22/04/2016 12:54 BST | Updated 23/04/2017 06:12 BST

This Is More Than a Crisis of Borders - It Is a Crisis of Health

We've all seen the news footage, read the reports and seen the photos. We are in the midst of a migrant crisis and it is impossible to ignore the stark conditions thousands of people are facing in desperate attempts to find refuge and safety in a foreign land. What we are witnessing is not just a crisis of borders; it is a crisis of health.

For those of us working in health care, caring for those in need transcends issues of nationality and practicality: the migrant crisis is far from the first time nurses have needed to respond to a global health issue. During conflict, natural disasters and global epidemics - nurses are there. And what the photos and the footage can't possibly demonstrate is the unimaginable acts of violence and torture, the terrible living conditions, poverty and total collapse of health care infrastructure that so many are fleeing from.

Each and every migrant is at heightened risk of mental and physical health problems, and these needs must be responded to. Migrant and refugee health is an important topic crossing a wide range of issues. From unaccompanied children struggling with psychological trauma to victims of Female Genital Mutilation and torture, migrants often have complex health and social needs.

The mass global instability and migration we are experiencing has had a ripple effect across the world and elevated demand for health care throughout Europe. There are few nurses working in any environment that won't have felt the impact - directly or indirectly.

It is critical we rise to the challenge before it escalates out of control. In times of crisis, helping people to access healthcare is even more vital - prevention is far more economical than cure. Timely diagnosis and treatment for this tiny subset of our population will save the NHS money in the long term.

While there are some systems and NGOs in place, migrants face multiple barriers to healthcare access. Aside from not understanding the system, many get lost in the bureaucracy of attempting to obtain any form of rights to healthcare or mistakenly fear that they will be arrested if they try.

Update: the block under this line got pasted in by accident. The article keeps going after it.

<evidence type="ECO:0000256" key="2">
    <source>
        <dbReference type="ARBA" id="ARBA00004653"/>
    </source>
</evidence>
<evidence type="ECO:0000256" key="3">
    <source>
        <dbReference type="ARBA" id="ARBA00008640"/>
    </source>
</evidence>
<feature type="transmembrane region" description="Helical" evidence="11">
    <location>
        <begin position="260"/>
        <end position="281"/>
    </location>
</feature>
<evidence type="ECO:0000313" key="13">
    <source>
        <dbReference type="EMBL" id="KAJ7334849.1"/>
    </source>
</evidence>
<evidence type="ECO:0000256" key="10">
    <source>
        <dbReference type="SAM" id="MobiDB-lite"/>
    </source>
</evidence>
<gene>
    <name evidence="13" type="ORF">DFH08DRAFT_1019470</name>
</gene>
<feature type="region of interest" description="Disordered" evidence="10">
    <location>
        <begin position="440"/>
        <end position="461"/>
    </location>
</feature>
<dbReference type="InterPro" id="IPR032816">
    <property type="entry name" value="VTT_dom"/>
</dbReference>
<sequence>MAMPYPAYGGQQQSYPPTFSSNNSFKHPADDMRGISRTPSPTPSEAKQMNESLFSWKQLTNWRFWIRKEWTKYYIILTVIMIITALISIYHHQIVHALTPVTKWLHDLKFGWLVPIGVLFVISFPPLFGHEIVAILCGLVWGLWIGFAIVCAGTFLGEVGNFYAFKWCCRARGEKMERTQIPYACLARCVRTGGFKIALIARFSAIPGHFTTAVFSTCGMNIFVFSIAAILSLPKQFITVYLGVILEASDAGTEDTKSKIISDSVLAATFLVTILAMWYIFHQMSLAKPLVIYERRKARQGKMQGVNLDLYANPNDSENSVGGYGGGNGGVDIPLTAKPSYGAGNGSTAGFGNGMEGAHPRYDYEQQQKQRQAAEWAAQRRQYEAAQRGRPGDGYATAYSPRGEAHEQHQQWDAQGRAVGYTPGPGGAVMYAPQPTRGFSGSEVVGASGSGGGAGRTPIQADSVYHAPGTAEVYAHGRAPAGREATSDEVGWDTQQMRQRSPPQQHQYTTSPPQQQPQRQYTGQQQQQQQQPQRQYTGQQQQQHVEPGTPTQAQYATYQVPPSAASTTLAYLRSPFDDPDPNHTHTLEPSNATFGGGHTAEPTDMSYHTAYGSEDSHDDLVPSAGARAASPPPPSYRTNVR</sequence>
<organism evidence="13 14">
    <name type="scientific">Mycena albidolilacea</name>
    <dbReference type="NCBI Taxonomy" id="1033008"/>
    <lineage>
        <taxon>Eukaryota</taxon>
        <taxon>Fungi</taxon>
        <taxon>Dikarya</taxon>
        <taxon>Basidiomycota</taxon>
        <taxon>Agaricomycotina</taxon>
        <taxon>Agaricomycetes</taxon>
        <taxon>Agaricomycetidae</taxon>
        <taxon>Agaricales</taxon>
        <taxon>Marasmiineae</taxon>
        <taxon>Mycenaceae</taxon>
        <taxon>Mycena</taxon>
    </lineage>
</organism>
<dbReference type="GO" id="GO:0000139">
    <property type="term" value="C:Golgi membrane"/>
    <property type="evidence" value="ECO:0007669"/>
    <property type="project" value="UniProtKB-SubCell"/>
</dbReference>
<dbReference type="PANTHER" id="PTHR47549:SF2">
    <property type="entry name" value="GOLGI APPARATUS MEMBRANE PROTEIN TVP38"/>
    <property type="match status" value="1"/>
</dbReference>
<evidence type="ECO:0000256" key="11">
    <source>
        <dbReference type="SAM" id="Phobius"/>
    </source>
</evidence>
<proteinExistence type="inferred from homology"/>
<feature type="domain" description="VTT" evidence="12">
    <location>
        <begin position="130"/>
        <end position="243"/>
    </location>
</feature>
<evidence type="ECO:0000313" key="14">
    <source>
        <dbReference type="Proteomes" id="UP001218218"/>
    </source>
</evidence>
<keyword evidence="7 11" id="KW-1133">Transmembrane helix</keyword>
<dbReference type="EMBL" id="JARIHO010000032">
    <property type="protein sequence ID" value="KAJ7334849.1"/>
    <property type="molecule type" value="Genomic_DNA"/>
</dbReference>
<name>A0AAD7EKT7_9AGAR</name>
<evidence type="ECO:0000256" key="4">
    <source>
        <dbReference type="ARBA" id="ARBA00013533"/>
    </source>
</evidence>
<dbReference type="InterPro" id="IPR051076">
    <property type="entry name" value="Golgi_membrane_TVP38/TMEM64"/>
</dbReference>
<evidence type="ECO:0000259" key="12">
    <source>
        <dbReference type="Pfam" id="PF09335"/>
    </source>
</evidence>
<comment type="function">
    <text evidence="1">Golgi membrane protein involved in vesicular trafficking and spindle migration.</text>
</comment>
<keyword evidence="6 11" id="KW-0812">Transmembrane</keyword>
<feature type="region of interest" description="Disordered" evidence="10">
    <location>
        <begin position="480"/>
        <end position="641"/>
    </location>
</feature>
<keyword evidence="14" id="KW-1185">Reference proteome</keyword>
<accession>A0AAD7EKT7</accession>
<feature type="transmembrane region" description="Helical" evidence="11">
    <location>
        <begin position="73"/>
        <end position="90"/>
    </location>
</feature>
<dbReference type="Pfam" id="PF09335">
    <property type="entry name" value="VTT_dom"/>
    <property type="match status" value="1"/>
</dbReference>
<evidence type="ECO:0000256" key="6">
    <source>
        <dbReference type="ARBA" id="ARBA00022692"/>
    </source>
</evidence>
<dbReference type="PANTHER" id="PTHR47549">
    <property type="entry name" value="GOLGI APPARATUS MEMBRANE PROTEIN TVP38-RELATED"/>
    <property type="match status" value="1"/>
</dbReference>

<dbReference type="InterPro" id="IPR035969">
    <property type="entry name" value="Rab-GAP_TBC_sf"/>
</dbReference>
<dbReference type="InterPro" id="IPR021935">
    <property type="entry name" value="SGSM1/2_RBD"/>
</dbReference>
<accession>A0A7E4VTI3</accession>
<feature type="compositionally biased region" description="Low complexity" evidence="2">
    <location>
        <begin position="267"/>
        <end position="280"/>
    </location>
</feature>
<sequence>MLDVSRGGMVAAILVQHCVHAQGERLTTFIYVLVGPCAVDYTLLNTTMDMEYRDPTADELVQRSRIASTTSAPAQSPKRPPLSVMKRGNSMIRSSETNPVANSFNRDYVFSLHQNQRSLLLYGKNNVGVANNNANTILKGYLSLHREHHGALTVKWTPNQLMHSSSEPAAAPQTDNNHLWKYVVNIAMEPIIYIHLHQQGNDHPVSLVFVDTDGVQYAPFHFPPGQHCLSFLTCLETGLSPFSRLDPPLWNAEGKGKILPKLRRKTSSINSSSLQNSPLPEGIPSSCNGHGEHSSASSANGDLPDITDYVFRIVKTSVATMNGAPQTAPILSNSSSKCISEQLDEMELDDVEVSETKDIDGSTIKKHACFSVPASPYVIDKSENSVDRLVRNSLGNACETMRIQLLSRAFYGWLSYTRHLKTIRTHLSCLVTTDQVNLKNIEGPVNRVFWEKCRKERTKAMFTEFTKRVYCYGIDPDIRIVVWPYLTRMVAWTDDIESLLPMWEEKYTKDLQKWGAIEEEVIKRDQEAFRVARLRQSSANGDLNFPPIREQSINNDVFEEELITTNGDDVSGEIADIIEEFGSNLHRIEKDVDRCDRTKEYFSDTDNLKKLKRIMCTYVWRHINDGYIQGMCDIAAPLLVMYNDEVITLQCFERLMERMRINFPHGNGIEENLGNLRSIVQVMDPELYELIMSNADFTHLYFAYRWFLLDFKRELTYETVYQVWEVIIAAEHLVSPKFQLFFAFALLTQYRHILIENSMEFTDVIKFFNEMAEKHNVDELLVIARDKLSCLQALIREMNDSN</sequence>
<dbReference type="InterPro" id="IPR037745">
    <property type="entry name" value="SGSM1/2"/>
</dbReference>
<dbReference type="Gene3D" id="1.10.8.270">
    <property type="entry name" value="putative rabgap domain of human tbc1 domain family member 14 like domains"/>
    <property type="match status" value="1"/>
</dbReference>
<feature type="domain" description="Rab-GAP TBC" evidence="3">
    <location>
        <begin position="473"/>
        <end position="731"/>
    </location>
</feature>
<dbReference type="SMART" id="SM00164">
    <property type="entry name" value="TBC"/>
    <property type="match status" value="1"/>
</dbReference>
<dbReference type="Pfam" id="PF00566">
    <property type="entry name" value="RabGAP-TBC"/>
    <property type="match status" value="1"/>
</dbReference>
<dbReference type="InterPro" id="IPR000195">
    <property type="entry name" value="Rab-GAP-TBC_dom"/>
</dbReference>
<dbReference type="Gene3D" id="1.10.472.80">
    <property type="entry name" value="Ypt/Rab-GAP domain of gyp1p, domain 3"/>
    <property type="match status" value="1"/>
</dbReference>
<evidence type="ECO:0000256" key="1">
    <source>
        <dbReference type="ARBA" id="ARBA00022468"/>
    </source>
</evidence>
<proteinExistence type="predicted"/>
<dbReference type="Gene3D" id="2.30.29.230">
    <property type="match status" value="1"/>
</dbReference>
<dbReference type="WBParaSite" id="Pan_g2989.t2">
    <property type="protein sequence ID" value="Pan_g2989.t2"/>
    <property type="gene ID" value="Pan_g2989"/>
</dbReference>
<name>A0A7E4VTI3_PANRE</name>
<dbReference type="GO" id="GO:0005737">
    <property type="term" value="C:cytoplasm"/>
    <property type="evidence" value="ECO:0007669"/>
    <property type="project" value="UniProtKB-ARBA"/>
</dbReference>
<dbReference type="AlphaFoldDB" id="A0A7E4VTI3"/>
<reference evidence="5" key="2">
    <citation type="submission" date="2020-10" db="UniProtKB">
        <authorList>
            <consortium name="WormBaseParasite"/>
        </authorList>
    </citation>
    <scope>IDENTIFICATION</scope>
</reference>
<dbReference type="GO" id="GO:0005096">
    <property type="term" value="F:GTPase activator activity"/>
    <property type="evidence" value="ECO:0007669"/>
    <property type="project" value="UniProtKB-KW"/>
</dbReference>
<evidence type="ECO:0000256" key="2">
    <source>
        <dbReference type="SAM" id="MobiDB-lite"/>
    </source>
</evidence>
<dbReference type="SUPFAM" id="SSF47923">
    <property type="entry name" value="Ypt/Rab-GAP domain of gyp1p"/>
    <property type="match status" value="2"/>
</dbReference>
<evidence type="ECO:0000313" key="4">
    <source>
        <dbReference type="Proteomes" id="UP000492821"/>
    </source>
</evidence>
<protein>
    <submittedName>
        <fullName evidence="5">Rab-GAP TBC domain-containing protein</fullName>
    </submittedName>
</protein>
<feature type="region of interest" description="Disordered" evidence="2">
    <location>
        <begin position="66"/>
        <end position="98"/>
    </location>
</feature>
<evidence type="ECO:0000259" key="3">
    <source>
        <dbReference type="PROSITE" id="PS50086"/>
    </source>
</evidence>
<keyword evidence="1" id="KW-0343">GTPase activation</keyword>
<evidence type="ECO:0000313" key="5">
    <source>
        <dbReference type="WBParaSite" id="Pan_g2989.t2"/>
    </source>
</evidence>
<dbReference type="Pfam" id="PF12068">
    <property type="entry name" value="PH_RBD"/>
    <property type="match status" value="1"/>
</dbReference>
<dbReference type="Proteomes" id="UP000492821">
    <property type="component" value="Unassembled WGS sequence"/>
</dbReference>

At a recent RCN Refugee Health workshop, a range of experts illustrated how nurses can improve our response to the health problems migrants and refugees are facing.

A key example came from Dr Barbara Howard-Hunt from Birmingham City University, who has worked with Somali refugee women in Birmingham to understand the impact of forced migration. Her research found that it is easy for people to assume that the needs and expectations of refugees are all the same and that this can be problematic.

Rather than supporting integration into British society, overarching social policies may, in some instances, inadvertently reinforce the barriers that prevent Somali refugee women from adapting to their new environment and rebuilding their lives. At best, this 'one-size-fits-all' approach, is a compromise.

The result is that many Somali women remain trapped in a downward spiral of loss and trauma unable to take up the services available to them. Nurses, as the advocates of many of these women, must recognise that although there are similarities between the women, there are also differences and they have the ability to individualise and facilitate their care.

This work is just one example of how modern health and social care services need to practice within a cultural frame in order to help migrants and refugees adapt to their new environment and rebuild their lives.

With nursing staff crossing boundaries between hospital and the community, home and abroad, and practical and emotional needs, there is an opportunity to make a real difference.

Everyone has the right to be treated regardless of their social status, nationality or ethnic origin and nurses will continue to fly the flag for true universality in healthcare.